"Dwarf Trees" from Joseph I.C. Clarke's
Japan at First Hand

      Joseph Ignatius Constantine Clarke (1846-1925) was born in Kingstown, Ireland.  As a newspaperman he was editor of The New York Criterion from 1898 to 1900.  Financial difficulties at the ownership level resulted in the hiring of a “coordinate manager” to work with Clarke.  Clarke had no faith in him and he promptly resigned, returning to the New York Herald, from whence he came.
        His Manhattan - An Ode was published in 1910, and The Fighting Race and other Poems and Ballads saw print the following year.  Pages 81-88 are "The Soul of Nippon, A Mediæval Legend of Japan" -- a verse retelling of the story of "Hachi-No-Ki" (originally in the Atlantic Monthly, see below).  As President of the American Irish Historical Society, he wrote "The Fighting Race," which was included in the 1914 The Glories of Ireland, edited by Joseph Dunn and P.J. Lennox.  In 1918 he also co-wrote The Imperial Japanese Mission, 1917; a record of the reception throughout the United States of the special mission headed by Viscount Ishii; together with the exchange of notes embodying the Root-Takahira understanding of 1908 and the Lansing-Ishii agreement of 1917 with Viscount Ishii Kikujiro and T. Iyenaga.  Clarke died in New York City the year his final work, My Life and Memories, was published. 1

 
      Japan at First Hand: Her Islands, Their People, the Picturesque, the Real, with Latest Facts and Figures on Their War-Time Trade Expansion and Commercial Outreach (1918):

      "The [Tokyo] garden of the Prime Minister, Count Okuma's house, much larger, has the same differentiation of parts, but there was one very long vista of blooms, very rich in colour when I saw it, with whole hedges and mounds and masses of red, yellow and white azaleas and magnificent peonies, great white, cuplike blooms with yellow at the heart, cascades of bloosoms on every side.  There were hothouses with many varieties of orchids under glass, and there was a parklike portion, more European than Japanese.  Indeed, although Count Okuma speaks no language but his native tongue and is a profound nationalist, his great garden species are not so wholly national.
      "In one thing, however, namely his collection of dwarf trees, he is very Japanese.  He has hundreds of them.  One tiny old baby pine with starlike needles on the branches was very beautiful.  I should have liked to carry it off with me and watch it every day for a year.  The Count is eighty, but sturdy despite his loss of a leg long ago [1889] when a miscreant threw a bomb at him, condemning him since to a wooden leg.  It is his custom to rise at five in the morning and spend an hour walking in his garden every day -- and his days are full of state affairs -- a man of courage, a man of parts and of honourable history.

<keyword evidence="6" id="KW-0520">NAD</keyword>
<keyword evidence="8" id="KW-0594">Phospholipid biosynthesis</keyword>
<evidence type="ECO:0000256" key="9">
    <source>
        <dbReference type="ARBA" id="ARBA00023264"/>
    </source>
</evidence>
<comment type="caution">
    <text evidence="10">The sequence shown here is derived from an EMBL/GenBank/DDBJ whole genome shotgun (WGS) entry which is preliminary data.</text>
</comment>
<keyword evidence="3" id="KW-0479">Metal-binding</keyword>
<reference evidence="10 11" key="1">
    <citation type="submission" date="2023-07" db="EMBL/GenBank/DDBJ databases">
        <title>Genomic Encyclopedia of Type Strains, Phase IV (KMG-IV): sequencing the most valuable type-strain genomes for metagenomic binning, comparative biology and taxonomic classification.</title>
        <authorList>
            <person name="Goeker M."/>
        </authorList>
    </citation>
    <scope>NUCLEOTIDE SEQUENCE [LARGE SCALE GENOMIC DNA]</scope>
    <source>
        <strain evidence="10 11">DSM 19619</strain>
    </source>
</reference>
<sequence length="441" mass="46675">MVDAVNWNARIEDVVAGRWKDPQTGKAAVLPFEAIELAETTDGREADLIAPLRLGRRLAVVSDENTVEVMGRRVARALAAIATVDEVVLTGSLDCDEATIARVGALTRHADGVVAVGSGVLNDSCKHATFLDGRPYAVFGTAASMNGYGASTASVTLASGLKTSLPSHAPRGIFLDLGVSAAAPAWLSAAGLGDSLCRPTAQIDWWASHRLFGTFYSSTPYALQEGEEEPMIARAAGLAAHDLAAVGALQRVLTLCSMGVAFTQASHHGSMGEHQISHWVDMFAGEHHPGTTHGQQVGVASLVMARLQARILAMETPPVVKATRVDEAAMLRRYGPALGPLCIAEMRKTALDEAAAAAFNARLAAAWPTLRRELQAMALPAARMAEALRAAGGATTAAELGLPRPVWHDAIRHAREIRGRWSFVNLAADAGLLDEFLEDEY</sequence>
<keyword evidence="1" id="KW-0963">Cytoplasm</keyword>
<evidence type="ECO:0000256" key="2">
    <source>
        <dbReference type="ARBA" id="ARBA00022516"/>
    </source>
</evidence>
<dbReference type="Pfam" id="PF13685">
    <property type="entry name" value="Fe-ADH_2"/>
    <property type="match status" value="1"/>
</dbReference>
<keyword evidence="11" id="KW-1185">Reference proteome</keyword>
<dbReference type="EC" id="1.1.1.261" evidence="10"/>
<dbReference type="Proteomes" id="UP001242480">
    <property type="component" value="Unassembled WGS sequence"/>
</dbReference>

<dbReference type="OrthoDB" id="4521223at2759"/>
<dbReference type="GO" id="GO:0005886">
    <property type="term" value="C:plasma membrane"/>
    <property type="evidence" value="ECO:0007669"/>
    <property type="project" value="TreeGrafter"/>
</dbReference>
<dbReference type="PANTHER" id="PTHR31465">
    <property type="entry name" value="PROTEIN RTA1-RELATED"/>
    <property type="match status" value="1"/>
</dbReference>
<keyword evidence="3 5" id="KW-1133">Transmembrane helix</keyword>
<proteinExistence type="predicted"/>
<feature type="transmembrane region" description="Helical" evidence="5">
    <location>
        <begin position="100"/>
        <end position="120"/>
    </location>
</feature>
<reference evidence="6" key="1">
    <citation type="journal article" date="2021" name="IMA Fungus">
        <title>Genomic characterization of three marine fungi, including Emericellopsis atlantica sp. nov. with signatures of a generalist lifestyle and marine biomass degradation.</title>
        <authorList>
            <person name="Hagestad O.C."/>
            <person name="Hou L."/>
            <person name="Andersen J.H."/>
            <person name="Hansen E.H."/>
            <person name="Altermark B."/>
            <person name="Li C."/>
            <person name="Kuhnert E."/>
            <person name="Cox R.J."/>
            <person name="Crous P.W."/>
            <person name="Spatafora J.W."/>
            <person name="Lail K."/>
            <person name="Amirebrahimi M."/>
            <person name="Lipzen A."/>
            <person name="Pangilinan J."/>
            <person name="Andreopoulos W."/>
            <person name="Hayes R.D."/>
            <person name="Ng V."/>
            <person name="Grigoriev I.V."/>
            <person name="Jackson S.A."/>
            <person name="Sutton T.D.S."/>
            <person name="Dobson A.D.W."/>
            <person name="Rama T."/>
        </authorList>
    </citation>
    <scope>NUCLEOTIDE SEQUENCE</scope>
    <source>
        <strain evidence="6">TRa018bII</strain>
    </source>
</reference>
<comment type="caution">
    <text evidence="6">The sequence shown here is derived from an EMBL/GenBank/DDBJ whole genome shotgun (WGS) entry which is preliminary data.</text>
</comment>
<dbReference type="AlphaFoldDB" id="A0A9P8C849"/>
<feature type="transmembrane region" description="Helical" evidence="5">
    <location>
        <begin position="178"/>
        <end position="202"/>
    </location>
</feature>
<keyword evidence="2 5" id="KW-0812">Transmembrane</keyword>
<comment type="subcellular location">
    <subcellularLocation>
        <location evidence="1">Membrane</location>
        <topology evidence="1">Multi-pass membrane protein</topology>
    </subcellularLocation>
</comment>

"Those dwarf trees of Japan are an unfailing wonder.  The art by which they are produced is quite closely guarded by the super-arboriculturists who produce them.  Its main feature, however, is an annual cutting of a portion of the roots, leaving just enough to sustain the life of a tree without leaving enough to promote its growth.  For this purpose they are grown in pots giving ready access to the roots.  It takes some twenty years to secure success.  Needless to say that during all that time they demand the closest attention, something only possible when it is an immutable part of the day's routine, and only profitable when many hundreds of the little trees are kept under treatment and observation.  The best results are with pine, plum, cherry and maple, the red variety.
      "In the chapter devoted to theatre [herein, pp. 140-143] may be found reference to these Japanese dwarf trees in the account of the No dance called "Hachi-no-ki," or Trees Grown in Pots, showing that the art of dwarfing the trees of the forest and keeping them for house ornamentation is quite ancient.  The No in question was written some three hundred years ago, and the story refers to a shogunate many centuries more remote.  A metrical rendering of the legend -- not at all a translation -- made years before my visit to Japan, will also be found in this volume (pp. 155-160) under the title of 'The Soul of Nippon.'" 2


NOTES

1       Internet Movie Database, http://www.imdb.com/name/nm0164832/; World Cat, http://worldcat.org/oclc/1185235&referer=brief_results.

2       Clarke, Joseph I.C.   Japan at First Hand: Her Islands, Their People, the Picturesque, the Real, with Latest Facts and Figures on Their War-Time Trade Expansion and Commercial Outreach (New York: Dodd, Mead and Company; 1918), pp. 80-81.  The copy of "The Soul of Nippon" in this digital copy is poor quality, so see the copy found in the aforementioned The Fighting Race instead.

         See also Okuma in Clark, Jerningham, and Stopes.



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